Distributor

A distributor is a conductor from which tappings are taken for supply to the consumers. The current through a distributor is not constant because tappings are taken at various places along its length.


Service mains

A service maim is generally a small cable which connects the distributor to the consumers’ terminals.

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2. Classification

A distribution system may be classified according to:

According to nature of current, distribution system may be classified as:

  • Direct current (DC) distribution system
  • Alternative current (AC) distribution system.

Now-a-days, AC system is universally adopted for distribution of electric power as it is simpler and more economical than direct current method.

According to scheme of connection, the distribution system may be classified as:

  1. Radial system
  2. Ring main system
  3. Inter-connected system.

Each scheme has its own advantages and disadvantages.

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2.1 AC distribution

Now-a-days electrical energy is generated, transmitted and distributed in the form of alternating current. One important reason for the widespread use of alternating current in preference to direct current is the fact that alternating voltage can be conveniently changed in magnitude by means of a transformer.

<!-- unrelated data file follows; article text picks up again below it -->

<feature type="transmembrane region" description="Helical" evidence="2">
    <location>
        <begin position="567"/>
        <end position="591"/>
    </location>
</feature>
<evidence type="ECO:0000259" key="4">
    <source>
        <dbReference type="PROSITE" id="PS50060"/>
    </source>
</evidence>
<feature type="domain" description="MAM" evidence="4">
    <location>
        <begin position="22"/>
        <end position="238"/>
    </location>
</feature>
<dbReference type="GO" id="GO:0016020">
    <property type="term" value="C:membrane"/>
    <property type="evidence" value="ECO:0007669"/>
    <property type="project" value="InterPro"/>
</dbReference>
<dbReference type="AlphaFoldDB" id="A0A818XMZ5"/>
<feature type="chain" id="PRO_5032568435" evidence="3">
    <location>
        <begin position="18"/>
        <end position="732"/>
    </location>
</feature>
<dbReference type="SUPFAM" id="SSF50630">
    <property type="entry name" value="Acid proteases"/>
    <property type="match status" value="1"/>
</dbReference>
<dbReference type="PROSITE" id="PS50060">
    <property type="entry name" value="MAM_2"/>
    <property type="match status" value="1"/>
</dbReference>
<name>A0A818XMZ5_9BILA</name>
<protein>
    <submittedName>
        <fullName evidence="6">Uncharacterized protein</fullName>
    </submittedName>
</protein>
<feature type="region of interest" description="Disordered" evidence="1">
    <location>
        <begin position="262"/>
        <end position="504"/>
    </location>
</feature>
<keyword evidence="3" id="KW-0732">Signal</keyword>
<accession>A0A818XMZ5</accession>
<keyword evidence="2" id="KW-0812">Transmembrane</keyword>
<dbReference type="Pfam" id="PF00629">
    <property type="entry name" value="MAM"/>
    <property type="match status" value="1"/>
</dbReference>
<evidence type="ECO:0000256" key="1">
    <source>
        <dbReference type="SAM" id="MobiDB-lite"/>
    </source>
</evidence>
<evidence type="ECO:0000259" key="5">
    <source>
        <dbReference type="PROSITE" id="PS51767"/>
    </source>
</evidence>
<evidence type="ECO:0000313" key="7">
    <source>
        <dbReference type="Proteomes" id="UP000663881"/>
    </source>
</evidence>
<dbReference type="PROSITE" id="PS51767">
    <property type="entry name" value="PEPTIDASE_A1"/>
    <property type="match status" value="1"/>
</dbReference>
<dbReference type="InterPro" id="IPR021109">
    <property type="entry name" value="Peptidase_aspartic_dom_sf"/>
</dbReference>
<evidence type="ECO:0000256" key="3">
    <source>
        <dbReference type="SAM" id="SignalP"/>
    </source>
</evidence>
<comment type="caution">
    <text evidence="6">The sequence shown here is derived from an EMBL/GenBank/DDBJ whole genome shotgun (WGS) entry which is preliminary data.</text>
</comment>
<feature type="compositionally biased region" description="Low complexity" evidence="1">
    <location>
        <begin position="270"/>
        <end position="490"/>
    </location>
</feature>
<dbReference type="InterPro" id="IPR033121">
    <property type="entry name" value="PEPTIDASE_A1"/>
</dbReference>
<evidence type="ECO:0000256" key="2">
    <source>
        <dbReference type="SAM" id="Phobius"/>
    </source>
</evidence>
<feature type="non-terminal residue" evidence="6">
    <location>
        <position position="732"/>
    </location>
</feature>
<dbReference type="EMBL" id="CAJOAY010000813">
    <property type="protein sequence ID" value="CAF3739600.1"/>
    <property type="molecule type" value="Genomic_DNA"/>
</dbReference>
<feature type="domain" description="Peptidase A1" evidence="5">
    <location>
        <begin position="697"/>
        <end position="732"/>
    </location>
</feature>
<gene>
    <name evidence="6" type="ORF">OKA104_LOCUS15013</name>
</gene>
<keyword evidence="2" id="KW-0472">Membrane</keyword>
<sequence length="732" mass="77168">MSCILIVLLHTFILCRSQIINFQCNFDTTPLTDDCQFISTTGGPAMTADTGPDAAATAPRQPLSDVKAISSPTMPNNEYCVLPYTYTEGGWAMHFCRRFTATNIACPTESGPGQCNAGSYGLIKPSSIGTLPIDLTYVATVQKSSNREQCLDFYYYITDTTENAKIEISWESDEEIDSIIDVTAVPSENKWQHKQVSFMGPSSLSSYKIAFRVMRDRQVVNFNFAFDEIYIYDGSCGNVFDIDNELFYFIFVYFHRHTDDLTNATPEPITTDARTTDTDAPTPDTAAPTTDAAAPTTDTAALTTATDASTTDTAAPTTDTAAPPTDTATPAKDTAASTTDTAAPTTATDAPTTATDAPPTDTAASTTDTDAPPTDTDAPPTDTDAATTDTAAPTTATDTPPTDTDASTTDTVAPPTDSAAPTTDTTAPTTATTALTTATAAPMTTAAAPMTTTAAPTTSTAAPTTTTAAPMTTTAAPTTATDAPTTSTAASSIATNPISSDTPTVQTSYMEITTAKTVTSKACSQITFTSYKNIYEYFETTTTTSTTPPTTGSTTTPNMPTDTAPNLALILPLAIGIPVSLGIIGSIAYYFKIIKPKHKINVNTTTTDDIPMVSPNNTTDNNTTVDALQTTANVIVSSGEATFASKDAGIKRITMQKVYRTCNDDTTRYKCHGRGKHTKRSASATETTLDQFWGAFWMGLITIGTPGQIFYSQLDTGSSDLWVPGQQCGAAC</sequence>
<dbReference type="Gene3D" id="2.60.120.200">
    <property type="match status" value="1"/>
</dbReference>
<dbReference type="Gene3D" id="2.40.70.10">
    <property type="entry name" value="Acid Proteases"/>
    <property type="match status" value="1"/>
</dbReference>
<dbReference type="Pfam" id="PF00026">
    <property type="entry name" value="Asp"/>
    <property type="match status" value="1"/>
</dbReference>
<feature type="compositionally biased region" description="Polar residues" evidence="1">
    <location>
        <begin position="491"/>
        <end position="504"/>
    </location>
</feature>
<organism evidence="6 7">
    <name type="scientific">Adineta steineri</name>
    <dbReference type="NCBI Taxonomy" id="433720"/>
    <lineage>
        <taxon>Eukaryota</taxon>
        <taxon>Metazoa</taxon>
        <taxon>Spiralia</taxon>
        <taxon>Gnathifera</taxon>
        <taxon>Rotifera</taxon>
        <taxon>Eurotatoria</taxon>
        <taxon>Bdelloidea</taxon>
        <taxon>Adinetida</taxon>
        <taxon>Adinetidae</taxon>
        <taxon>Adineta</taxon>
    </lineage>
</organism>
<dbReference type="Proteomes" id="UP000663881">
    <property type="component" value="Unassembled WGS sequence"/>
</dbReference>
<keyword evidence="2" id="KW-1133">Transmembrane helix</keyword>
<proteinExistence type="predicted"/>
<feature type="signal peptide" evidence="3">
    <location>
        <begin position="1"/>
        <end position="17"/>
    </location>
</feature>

Transformer has made it possible to transmit ac. power at high voltage and utilize it at a safe potential. High transmission and distribution voltages have greatly reduced the current in the conductors and the resulting line losses.

There is no definite line between transmission and distribution according to voltage or bulk capacity. This line also vary from country to country.

However, in general, the AC distribution system is the electrical system between the step-down substation fed by the transmission system and the consumers’ meters (Figure 3).

Single-line diagram of transmission and distribution network. Central station where power is generated by 3-phase alternators.
Figure 3 – Single-line diagram of transmission and distribution network. Central station where power is generated by 3-phase alternators.

The AC distribution system is classified into:

  1. Primary distribution system and
  2. Secondary distribution system.

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2.1.1 Primary distribution system